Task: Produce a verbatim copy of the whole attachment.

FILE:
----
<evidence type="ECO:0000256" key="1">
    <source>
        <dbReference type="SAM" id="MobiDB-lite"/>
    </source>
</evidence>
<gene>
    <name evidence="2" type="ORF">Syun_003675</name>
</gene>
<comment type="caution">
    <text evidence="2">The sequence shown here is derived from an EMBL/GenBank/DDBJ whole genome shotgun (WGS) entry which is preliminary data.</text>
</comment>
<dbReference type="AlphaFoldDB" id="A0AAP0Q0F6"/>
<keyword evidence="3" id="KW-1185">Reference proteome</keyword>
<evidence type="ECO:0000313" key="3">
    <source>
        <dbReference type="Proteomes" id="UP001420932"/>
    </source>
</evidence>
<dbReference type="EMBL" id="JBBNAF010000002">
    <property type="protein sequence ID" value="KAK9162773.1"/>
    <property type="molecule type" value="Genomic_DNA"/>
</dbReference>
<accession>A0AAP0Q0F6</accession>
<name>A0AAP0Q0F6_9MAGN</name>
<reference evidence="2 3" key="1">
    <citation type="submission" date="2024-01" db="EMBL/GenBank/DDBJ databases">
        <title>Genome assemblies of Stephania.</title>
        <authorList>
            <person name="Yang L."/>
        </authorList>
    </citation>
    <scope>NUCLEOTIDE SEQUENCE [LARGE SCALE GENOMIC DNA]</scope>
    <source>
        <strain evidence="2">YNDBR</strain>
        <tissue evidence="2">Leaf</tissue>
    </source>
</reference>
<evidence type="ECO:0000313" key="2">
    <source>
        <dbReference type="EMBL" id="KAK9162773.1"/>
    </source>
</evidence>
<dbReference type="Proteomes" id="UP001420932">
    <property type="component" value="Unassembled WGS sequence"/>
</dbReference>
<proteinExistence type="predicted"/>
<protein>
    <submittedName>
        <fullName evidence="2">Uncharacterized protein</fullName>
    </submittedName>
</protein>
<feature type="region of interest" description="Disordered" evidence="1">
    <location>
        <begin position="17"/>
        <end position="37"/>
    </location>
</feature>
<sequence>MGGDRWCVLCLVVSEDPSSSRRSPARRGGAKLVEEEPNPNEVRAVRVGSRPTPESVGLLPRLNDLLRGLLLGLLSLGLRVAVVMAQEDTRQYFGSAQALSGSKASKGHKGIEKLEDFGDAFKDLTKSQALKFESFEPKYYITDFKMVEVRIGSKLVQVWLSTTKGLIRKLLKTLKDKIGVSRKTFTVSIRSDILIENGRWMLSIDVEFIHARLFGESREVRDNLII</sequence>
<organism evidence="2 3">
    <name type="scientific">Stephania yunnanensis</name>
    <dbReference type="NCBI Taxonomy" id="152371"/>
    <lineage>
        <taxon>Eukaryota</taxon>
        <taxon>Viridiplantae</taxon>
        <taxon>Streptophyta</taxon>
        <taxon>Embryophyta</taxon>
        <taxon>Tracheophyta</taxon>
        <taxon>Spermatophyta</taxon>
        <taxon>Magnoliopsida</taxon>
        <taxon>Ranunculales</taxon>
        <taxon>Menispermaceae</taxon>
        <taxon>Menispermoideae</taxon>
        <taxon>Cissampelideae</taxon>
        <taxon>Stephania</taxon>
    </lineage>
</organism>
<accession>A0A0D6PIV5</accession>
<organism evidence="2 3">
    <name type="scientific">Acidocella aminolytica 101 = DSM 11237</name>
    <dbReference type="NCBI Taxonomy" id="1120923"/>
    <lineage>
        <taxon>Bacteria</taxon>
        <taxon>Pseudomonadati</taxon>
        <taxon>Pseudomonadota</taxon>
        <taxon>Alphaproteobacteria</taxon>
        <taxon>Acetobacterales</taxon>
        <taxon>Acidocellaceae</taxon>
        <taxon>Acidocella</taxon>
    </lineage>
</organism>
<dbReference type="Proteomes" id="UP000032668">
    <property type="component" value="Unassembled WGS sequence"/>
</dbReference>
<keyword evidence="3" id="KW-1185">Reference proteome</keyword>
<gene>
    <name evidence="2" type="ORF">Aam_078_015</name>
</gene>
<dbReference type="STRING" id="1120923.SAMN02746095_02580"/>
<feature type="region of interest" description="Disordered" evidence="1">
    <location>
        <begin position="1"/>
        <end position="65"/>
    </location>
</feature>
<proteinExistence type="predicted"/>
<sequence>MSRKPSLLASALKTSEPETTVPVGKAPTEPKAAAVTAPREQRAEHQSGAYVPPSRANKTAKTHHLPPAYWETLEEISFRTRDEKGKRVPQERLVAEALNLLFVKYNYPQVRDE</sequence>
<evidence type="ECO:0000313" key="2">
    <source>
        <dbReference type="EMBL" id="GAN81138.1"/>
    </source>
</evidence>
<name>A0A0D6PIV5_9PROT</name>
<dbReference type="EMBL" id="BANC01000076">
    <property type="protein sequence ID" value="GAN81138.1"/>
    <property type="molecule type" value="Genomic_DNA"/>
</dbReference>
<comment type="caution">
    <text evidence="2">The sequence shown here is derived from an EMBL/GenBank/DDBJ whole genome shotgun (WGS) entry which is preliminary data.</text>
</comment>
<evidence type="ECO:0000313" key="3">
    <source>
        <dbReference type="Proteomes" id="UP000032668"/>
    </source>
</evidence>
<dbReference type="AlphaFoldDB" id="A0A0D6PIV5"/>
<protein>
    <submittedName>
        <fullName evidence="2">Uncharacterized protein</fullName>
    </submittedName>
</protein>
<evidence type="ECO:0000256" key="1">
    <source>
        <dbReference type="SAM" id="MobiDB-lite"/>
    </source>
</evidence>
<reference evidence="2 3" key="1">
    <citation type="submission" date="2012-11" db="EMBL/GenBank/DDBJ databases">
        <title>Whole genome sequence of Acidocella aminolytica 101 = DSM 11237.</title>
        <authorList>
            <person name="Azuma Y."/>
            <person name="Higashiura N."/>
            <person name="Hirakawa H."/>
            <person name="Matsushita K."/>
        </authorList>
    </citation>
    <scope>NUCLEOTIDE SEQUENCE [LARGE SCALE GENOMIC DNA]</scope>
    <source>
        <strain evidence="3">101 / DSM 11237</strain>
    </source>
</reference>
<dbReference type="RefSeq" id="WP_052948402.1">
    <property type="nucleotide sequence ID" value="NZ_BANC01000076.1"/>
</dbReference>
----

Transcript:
<evidence type="ECO:0000256" key="1">
    <source>
        <dbReference type="SAM" id="MobiDB-lite"/>
    </source>
</evidence>
<gene>
    <name evidence="2" type="ORF">Syun_003675</name>
</gene>
<comment type="caution">
    <text evidence="2">The sequence shown here is derived from an EMBL/GenBank/DDBJ whole genome shotgun (WGS) entry which is preliminary data.</text>
</comment>
<dbReference type="AlphaFoldDB" id="A0AAP0Q0F6"/>
<keyword evidence="3" id="KW-1185">Reference proteome</keyword>
<evidence type="ECO:0000313" key="3">
    <source>
        <dbReference type="Proteomes" id="UP001420932"/>
    </source>
</evidence>
<dbReference type="EMBL" id="JBBNAF010000002">
    <property type="protein sequence ID" value="KAK9162773.1"/>
    <property type="molecule type" value="Genomic_DNA"/>
</dbReference>
<accession>A0AAP0Q0F6</accession>
<name>A0AAP0Q0F6_9MAGN</name>
<reference evidence="2 3" key="1">
    <citation type="submission" date="2024-01" db="EMBL/GenBank/DDBJ databases">
        <title>Genome assemblies of Stephania.</title>
        <authorList>
            <person name="Yang L."/>
        </authorList>
    </citation>
    <scope>NUCLEOTIDE SEQUENCE [LARGE SCALE GENOMIC DNA]</scope>
    <source>
        <strain evidence="2">YNDBR</strain>
        <tissue evidence="2">Leaf</tissue>
    </source>
</reference>
<evidence type="ECO:0000313" key="2">
    <source>
        <dbReference type="EMBL" id="KAK9162773.1"/>
    </source>
</evidence>
<dbReference type="Proteomes" id="UP001420932">
    <property type="component" value="Unassembled WGS sequence"/>
</dbReference>
<proteinExistence type="predicted"/>
<protein>
    <submittedName>
        <fullName evidence="2">Uncharacterized protein</fullName>
    </submittedName>
</protein>
<feature type="region of interest" description="Disordered" evidence="1">
    <location>
        <begin position="17"/>
        <end position="37"/>
    </location>
</feature>
<sequence>MGGDRWCVLCLVVSEDPSSSRRSPARRGGAKLVEEEPNPNEVRAVRVGSRPTPESVGLLPRLNDLLRGLLLGLLSLGLRVAVVMAQEDTRQYFGSAQALSGSKASKGHKGIEKLEDFGDAFKDLTKSQALKFESFEPKYYITDFKMVEVRIGSKLVQVWLSTTKGLIRKLLKTLKDKIGVSRKTFTVSIRSDILIENGRWMLSIDVEFIHARLFGESREVRDNLII</sequence>
<organism evidence="2 3">
    <name type="scientific">Stephania yunnanensis</name>
    <dbReference type="NCBI Taxonomy" id="152371"/>
    <lineage>
        <taxon>Eukaryota</taxon>
        <taxon>Viridiplantae</taxon>
        <taxon>Streptophyta</taxon>
        <taxon>Embryophyta</taxon>
        <taxon>Tracheophyta</taxon>
        <taxon>Spermatophyta</taxon>
        <taxon>Magnoliopsida</taxon>
        <taxon>Ranunculales</taxon>
        <taxon>Menispermaceae</taxon>
        <taxon>Menispermoideae</taxon>
        <taxon>Cissampelideae</taxon>
        <taxon>Stephania</taxon>
    </lineage>
</organism>
<accession>A0A0D6PIV5</accession>
<organism evidence="2 3">
    <name type="scientific">Acidocella aminolytica 101 = DSM 11237</name>
    <dbReference type="NCBI Taxonomy" id="1120923"/>
    <lineage>
        <taxon>Bacteria</taxon>
        <taxon>Pseudomonadati</taxon>
        <taxon>Pseudomonadota</taxon>
        <taxon>Alphaproteobacteria</taxon>
        <taxon>Acetobacterales</taxon>
        <taxon>Acidocellaceae</taxon>
        <taxon>Acidocella</taxon>
    </lineage>
</organism>
<dbReference type="Proteomes" id="UP000032668">
    <property type="component" value="Unassembled WGS sequence"/>
</dbReference>
<keyword evidence="3" id="KW-1185">Reference proteome</keyword>
<gene>
    <name evidence="2" type="ORF">Aam_078_015</name>
</gene>
<dbReference type="STRING" id="1120923.SAMN02746095_02580"/>
<feature type="region of interest" description="Disordered" evidence="1">
    <location>
        <begin position="1"/>
        <end position="65"/>
    </location>
</feature>
<proteinExistence type="predicted"/>
<sequence>MSRKPSLLASALKTSEPETTVPVGKAPTEPKAAAVTAPREQRAEHQSGAYVPPSRANKTAKTHHLPPAYWETLEEISFRTRDEKGKRVPQERLVAEALNLLFVKYNYPQVRDE</sequence>
<evidence type="ECO:0000313" key="2">
    <source>
        <dbReference type="EMBL" id="GAN81138.1"/>
    </source>
</evidence>
<name>A0A0D6PIV5_9PROT</name>
<dbReference type="EMBL" id="BANC01000076">
    <property type="protein sequence ID" value="GAN81138.1"/>
    <property type="molecule type" value="Genomic_DNA"/>
</dbReference>
<comment type="caution">
    <text evidence="2">The sequence shown here is derived from an EMBL/GenBank/DDBJ whole genome shotgun (WGS) entry which is preliminary data.</text>
</comment>
<evidence type="ECO:0000313" key="3">
    <source>
        <dbReference type="Proteomes" id="UP000032668"/>
    </source>
</evidence>
<dbReference type="AlphaFoldDB" id="A0A0D6PIV5"/>
<protein>
    <submittedName>
        <fullName evidence="2">Uncharacterized protein</fullName>
    </submittedName>
</protein>
<evidence type="ECO:0000256" key="1">
    <source>
        <dbReference type="SAM" id="MobiDB-lite"/>
    </source>
</evidence>
<reference evidence="2 3" key="1">
    <citation type="submission" date="2012-11" db="EMBL/GenBank/DDBJ databases">
        <title>Whole genome sequence of Acidocella aminolytica 101 = DSM 11237.</title>
        <authorList>
            <person name="Azuma Y."/>
            <person name="Higashiura N."/>
            <person name="Hirakawa H."/>
            <person name="Matsushita K."/>
        </authorList>
    </citation>
    <scope>NUCLEOTIDE SEQUENCE [LARGE SCALE GENOMIC DNA]</scope>
    <source>
        <strain evidence="3">101 / DSM 11237</strain>
    </source>
</reference>
<dbReference type="RefSeq" id="WP_052948402.1">
    <property type="nucleotide sequence ID" value="NZ_BANC01000076.1"/>
</dbReference>